Nothing special. Use gravity bleeding, or pressure or vacuum bleeding.
Oh yes, you need to do something called calliper piston bleeding. With the bleeder screw open, use a flat screwdriver to squeeze the caliper piston back. There's always alot of dark fluid and mud trapped behind the pistons and they don't often get removed during normal bleeding.
Keep pushing the pistons in, letting them pop back out, fill up with new fluid, and push them back into the calliper, until the fluid that runs out is clear. Then proceed to do a usual bleed and you are done with that wheel.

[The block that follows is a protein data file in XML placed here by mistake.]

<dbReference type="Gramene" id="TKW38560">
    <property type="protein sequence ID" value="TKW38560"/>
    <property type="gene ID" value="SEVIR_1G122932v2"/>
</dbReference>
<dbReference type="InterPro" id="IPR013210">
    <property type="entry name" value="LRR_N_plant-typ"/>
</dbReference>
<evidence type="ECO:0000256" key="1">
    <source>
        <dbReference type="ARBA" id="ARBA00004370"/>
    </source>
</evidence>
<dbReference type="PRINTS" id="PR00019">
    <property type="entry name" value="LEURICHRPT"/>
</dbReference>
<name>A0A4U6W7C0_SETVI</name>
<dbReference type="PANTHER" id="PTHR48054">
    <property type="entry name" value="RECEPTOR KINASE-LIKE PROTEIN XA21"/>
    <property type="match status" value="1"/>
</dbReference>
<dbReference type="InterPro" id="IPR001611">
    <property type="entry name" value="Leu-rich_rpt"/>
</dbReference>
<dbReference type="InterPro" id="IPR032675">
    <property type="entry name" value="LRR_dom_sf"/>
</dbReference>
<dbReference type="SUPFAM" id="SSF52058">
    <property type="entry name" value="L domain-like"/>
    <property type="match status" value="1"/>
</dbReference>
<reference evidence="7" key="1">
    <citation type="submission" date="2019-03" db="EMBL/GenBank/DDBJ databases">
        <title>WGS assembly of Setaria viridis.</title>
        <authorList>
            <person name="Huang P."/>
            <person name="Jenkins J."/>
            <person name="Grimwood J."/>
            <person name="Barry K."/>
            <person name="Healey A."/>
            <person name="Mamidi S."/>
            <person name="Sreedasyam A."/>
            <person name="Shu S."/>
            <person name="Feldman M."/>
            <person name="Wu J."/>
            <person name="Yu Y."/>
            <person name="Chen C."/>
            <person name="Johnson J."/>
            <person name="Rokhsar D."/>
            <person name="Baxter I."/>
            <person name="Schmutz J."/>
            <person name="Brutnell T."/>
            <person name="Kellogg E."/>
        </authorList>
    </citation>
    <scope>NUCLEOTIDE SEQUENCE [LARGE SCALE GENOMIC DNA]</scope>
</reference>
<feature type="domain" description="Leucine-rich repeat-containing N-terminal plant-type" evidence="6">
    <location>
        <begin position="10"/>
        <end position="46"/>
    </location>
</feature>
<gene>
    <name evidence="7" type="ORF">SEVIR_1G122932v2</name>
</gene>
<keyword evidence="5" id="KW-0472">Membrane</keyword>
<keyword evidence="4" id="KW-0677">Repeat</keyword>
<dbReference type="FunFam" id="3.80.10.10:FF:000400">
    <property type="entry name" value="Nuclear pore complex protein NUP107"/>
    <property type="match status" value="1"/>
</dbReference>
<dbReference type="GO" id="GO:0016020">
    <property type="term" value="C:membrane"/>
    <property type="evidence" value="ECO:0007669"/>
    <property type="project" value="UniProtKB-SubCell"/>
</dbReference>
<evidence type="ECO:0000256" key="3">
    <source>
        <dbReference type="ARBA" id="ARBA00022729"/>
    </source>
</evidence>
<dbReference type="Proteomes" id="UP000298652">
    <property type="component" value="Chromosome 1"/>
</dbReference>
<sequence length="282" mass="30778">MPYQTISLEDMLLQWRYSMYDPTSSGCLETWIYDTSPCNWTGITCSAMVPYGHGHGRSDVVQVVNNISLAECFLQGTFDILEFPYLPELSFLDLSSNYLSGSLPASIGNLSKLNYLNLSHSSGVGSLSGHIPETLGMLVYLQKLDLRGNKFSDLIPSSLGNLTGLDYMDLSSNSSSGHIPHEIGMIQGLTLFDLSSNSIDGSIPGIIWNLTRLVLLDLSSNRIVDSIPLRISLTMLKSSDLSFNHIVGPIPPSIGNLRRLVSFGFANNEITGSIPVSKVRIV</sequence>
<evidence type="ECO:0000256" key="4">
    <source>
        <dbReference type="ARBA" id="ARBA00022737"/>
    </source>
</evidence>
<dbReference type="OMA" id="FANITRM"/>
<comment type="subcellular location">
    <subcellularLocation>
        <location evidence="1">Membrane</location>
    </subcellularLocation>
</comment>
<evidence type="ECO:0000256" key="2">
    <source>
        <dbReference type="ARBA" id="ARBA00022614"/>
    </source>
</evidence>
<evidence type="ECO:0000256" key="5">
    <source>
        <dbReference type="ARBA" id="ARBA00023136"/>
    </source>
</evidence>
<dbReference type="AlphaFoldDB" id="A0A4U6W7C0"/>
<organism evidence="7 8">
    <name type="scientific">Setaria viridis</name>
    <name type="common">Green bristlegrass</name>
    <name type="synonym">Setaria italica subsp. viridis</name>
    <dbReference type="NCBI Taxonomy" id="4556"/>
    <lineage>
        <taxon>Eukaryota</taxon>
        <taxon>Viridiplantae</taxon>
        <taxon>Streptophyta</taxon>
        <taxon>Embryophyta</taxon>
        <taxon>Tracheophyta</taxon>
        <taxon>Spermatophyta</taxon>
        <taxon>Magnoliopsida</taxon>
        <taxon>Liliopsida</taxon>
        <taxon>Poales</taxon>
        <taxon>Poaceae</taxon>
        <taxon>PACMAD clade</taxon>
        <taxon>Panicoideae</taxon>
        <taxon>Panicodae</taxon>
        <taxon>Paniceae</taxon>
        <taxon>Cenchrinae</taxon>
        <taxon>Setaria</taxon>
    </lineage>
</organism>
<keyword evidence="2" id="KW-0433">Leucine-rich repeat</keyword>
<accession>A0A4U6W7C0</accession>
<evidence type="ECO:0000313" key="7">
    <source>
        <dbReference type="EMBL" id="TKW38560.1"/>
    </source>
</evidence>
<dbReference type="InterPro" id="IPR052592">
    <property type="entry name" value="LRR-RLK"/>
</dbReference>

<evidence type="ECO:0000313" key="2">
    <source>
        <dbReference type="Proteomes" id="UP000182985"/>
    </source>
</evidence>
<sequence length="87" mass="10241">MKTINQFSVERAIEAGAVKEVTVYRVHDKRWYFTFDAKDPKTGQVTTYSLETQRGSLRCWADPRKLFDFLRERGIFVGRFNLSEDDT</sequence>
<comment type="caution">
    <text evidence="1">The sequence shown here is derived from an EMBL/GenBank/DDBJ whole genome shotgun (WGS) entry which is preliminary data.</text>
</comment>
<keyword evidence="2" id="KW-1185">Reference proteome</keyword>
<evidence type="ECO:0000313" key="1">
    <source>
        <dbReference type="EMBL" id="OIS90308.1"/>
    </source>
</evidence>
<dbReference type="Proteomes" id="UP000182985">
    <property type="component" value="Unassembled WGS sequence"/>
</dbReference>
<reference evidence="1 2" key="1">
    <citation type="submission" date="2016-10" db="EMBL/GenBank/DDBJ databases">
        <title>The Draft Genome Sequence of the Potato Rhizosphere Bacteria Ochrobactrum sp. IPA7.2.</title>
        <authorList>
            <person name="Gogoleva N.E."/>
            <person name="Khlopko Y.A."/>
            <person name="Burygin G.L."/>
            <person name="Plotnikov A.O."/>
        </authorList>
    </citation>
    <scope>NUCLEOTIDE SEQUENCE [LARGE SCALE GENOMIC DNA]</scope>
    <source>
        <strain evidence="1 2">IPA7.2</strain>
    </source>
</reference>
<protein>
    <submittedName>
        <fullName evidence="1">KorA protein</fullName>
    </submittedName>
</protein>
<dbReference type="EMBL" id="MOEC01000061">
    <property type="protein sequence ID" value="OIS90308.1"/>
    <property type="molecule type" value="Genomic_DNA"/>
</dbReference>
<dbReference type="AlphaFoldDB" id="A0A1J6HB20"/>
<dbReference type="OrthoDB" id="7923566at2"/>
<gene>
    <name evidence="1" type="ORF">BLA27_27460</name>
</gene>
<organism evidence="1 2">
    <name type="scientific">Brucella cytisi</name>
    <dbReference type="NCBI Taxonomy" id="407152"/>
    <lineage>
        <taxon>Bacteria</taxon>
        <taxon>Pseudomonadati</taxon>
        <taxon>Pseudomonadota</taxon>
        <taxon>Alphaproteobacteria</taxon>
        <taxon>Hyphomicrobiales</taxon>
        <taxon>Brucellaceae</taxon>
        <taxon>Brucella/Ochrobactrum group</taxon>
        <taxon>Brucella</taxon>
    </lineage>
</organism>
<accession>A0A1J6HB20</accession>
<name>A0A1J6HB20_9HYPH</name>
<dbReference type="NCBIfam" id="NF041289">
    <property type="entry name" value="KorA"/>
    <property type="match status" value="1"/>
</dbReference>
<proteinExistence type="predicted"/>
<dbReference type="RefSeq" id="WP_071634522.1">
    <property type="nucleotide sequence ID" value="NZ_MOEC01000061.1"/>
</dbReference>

Do this for all four wheels and you might have to remove the tyres to help you access the calliper.
You'll have good and tight brakes.
And to ensure that you don't have to do this anytime soon, use Dot 5.1 non-silicone oil. It gives you an extra 50% timeline between brake fluid changes. Of course, it is more expensive too....stick to dot 4 if you anticipate brake work coming up soon (such as changing your brake lines to stainless steel ones....highly recommended, just don't buy off ebay, buy techna fit hoses and you're settled.)
If you are a noob, you need to look at E34ZombieHunter's signature, for all the good stuff!